From ancient culture to modern luxury
With a history spanning more than 5,000 years, Arabian perfumes are steeped in exotic and local traditions. Take a walk down any of the Middle Eastern souks, be it the Khan al Khalili street in Cairo, the Sikkat al Khalili street in Dubai or the frankincense trail in Dhofar and Salalah in Oman, it will surely be one smelly affair that you won’t forget.
Arabian perfumes have long been alluring the world with their distinct fragrances and are now synonymous with ancient heritage as well as fine luxury. The Middle East is witnessing a strong transformation in terms of taste and lifestyle. Local consumers have strong desire for products which spell luxury through a superior exceptional image. Major multinational brands are therefore increasing their special edition products designed for local taste. In terms of fine fragrance we have seen the introduction of oudh in many well-known global fragrances.
The Middle East revolution has targeted not only fine fragrance but also fashion and beauty, the boom of fashion bloggers has spread everywhere in the region. Fashion lovers are over-prepared in terms of latest trends and this makes life very easy for many multinational brands.
Walking through a mall or through the small streets of the old souks, it’s impossible to not smell the real essence of the Middle East. The intoxicating aromas of oudh or sandalwood waft in the air and the smoke of the bakhoor floats through the atmosphere releasing its powerful scent.
In the Middle East, fragrance is so ingrained in the culture—the Persians were the first to use distillation to extract oils from flowers—that residents rarely go a day without it. Fragrance is often considered a spiritual way to anoint yourself before prayer, but it’s also a personal statement: Local women wearing abayas (a loose, robe-like dress) walk along leaving behind a beautiful trail of strong perfume. Taif rose and musk combined with notes of amber and vanilla are left behind as a sign of power and hidden sensuality. Where smoldering incense and fragrant teas are ubiquitous, strong wood notes are popular—earthy vetiver, sensual oud—and there’s a love of layering. Men start their ritual in their cars, spraying the most expensive perfumes with strong notes of Leather, Oudh and other precious woods.
The main ingredients
Oud (or Oudh) is one of the most expensive perfume ingredients in the world. It comes from the wood of the tropical Agar (Aquilaria) tree, believed to have originated in the Assam region of India, and from there spread throughout Southeast Asia. When the wood of this tree becomes infected with a certain mould variety (Phialophora parasitica), it reacts by producing a precious, dark and fragrant resin, giving us the ingredient oud (also called agarwood).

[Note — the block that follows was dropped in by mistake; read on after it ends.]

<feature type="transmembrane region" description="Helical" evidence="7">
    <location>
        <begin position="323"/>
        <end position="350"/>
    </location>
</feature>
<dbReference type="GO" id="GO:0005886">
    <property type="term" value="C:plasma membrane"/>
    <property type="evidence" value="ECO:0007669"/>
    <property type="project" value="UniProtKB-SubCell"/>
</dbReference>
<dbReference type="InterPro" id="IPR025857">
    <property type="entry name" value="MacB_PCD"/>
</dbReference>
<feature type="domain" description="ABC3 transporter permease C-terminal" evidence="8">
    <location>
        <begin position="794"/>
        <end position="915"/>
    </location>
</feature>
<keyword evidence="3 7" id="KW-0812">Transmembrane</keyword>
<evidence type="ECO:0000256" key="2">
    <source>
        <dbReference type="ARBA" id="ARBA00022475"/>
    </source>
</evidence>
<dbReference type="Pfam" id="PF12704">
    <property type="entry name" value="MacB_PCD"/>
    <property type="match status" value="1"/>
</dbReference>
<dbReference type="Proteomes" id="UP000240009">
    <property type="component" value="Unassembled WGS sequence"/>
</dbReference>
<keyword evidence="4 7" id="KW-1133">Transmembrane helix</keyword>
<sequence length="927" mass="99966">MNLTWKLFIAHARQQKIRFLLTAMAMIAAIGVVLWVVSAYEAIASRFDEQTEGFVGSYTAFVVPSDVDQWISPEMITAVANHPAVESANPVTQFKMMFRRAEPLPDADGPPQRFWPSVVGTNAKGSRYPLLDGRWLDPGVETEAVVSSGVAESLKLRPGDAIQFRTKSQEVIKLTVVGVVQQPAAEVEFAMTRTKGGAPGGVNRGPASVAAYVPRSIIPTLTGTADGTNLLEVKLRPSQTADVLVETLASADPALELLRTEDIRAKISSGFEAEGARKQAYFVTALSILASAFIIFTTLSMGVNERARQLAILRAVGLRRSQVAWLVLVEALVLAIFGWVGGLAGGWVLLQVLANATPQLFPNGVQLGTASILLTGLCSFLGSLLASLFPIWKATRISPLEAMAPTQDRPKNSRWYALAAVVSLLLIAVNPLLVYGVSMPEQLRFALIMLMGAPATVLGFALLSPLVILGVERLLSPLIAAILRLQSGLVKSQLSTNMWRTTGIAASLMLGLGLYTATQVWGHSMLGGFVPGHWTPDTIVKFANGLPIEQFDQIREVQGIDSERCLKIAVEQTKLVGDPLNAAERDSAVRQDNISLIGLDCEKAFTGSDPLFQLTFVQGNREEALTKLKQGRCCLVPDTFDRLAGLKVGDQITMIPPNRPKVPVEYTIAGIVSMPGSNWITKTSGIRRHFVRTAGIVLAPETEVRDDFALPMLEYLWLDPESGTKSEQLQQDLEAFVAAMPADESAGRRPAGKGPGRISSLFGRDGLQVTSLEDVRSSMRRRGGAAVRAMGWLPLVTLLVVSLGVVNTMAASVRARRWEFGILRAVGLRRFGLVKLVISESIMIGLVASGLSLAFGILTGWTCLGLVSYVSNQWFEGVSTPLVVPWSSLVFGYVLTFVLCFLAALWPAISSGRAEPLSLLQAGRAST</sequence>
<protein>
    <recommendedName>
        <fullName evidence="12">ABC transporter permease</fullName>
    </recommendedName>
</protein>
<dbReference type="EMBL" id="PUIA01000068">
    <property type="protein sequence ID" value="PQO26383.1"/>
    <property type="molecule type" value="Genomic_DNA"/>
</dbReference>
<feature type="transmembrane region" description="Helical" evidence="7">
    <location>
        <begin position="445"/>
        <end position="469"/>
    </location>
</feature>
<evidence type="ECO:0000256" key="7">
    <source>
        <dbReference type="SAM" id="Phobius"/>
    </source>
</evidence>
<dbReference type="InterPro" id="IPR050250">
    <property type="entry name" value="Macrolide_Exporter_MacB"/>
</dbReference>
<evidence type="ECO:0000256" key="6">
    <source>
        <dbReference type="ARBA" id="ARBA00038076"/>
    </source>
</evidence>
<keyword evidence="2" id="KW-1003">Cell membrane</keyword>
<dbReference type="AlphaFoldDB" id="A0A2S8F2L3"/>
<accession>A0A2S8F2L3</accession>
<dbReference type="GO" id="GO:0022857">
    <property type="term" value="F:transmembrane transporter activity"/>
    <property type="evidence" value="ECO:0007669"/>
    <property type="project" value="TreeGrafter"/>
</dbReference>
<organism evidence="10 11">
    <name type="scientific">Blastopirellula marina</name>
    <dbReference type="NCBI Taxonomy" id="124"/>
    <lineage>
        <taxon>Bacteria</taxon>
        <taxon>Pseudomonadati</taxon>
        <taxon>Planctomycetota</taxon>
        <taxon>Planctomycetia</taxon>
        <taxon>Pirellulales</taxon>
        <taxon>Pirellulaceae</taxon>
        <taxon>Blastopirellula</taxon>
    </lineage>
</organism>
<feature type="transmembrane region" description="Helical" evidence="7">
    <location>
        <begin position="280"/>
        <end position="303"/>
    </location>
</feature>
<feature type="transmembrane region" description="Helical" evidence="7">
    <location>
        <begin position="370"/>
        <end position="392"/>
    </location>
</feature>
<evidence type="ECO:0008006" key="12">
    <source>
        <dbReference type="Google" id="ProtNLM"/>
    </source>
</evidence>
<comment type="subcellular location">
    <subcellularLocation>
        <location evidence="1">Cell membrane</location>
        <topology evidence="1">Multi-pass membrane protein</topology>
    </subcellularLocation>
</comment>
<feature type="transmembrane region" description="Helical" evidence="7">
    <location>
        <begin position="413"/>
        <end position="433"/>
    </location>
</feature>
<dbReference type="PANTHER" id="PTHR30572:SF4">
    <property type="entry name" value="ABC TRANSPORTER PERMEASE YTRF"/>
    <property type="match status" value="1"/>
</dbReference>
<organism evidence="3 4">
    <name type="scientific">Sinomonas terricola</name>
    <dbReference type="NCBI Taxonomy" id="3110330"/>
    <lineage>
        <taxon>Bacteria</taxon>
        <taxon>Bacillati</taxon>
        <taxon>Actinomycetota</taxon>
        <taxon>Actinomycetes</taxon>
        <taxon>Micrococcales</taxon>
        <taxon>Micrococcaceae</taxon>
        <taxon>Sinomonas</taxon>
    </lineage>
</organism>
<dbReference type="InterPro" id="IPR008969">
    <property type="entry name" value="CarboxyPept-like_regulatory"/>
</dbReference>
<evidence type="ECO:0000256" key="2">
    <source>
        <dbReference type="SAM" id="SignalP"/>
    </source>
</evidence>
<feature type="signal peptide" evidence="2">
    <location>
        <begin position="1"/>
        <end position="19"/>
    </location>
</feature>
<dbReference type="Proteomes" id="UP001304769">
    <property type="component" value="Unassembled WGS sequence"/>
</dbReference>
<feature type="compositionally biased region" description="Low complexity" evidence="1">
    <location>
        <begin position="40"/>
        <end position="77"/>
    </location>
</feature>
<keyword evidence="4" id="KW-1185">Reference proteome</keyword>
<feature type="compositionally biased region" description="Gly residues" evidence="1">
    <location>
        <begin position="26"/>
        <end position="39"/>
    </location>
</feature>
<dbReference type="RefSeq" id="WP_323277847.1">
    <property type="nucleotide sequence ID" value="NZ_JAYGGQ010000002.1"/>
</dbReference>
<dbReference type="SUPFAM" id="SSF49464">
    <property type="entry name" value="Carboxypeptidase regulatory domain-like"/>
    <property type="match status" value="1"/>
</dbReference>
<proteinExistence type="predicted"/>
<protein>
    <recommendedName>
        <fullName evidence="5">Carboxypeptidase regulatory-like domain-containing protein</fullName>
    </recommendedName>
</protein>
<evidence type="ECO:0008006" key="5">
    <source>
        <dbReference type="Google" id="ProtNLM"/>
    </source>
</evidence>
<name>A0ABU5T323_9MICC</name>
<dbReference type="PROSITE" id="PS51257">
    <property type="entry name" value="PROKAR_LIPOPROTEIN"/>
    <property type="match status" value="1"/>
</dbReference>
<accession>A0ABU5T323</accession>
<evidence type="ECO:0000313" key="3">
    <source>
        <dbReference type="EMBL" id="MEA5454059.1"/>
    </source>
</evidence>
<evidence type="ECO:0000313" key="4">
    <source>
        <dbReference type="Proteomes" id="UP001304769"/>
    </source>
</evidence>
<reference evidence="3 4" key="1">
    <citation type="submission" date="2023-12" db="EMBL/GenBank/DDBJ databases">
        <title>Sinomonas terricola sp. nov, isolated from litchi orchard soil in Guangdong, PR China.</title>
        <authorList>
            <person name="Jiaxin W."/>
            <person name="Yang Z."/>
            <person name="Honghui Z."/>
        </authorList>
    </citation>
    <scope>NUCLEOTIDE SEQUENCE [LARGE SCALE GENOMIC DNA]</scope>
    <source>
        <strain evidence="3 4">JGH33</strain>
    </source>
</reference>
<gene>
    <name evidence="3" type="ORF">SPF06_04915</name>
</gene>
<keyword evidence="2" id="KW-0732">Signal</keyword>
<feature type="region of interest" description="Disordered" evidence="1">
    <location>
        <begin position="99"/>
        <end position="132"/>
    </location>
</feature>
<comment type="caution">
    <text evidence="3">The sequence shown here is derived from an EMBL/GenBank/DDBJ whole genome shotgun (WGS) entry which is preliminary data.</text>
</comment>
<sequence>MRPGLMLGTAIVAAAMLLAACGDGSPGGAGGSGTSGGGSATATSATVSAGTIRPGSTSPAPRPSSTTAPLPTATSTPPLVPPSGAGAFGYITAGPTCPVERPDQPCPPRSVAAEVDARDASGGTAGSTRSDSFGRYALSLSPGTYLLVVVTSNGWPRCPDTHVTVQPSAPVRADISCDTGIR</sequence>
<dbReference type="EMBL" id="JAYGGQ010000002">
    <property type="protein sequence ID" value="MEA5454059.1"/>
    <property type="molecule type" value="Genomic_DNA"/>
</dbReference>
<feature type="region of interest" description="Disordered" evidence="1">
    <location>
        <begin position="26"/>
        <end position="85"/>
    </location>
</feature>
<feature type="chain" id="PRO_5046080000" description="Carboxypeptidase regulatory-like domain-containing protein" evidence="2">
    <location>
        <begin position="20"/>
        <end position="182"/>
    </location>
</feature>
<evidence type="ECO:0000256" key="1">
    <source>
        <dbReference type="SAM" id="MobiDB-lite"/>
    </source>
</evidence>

Oud is highly valued by perfumers. Its scent can be described as woody, warm, animalic, leathery and sometimes cheesy. It is usually considered as a base note in fragrance composition.
The Saudi Arabian city of Taïf has a glorious history, rich culture, and a unique geographic position, climate and fertile soil that have transformed it into a beautiful garden paradise. Here, the roses are more powerful, fresh, and possess a very sophisticated fragrance- the Taïf Rose oil is considered the best in the Arab world, the only place where it has been available- until today.
Taif Rose flowers, whose fragrance is even more intense than the fragrance of the Damask Rose, are harvested in April, in the early morning hours, because the buds bloom at dawn. It is necessary to pick them before the Sun and the heat of the day destroy the essential oils needed for the production of rose water.
Saffron is an aromatic and very expensive spice by weight, it is known as “the king of spices” and “red gold”. It is utilised for cooking, staining, medicine, cosmetics and perfumes. It is a native plant of Southeast Asia. However, exact origin is uncertain, but was probably Asia Minor, where it has a long history of cultivation. It is widely used in perfumery thanks to its intense and sweet spicy smell especially when it is blended with other raw materials.
The legendary home fragrance
Bukhoor, or Bakhoor, is the Arabic name given to scented bricks or a blend of traditional ingredients; (mainly woodchips) soaked in fragrant oils and mixed with other natural ingredients (resin, ambergris, musk, sandalwood and essential oils).
Traditionally these resins and wood chips were placed over hot ambers in a hand-crafted receptacle often made of brass and used to cleanse, purify and scent an environment. Used more often than not for spiritual pursuits, as the beautiful aroma of traditionally made Bukhoor is commonly reported to attract angelic beings, and repel evil spirits.
Spring / Summer 2017
This edition launches the new look of our trend magazine, which for the first time incorporates our new corporate branding. Inspired by the world of fashion we bring you new ideas and insights that help to grow your brands and delight your customers.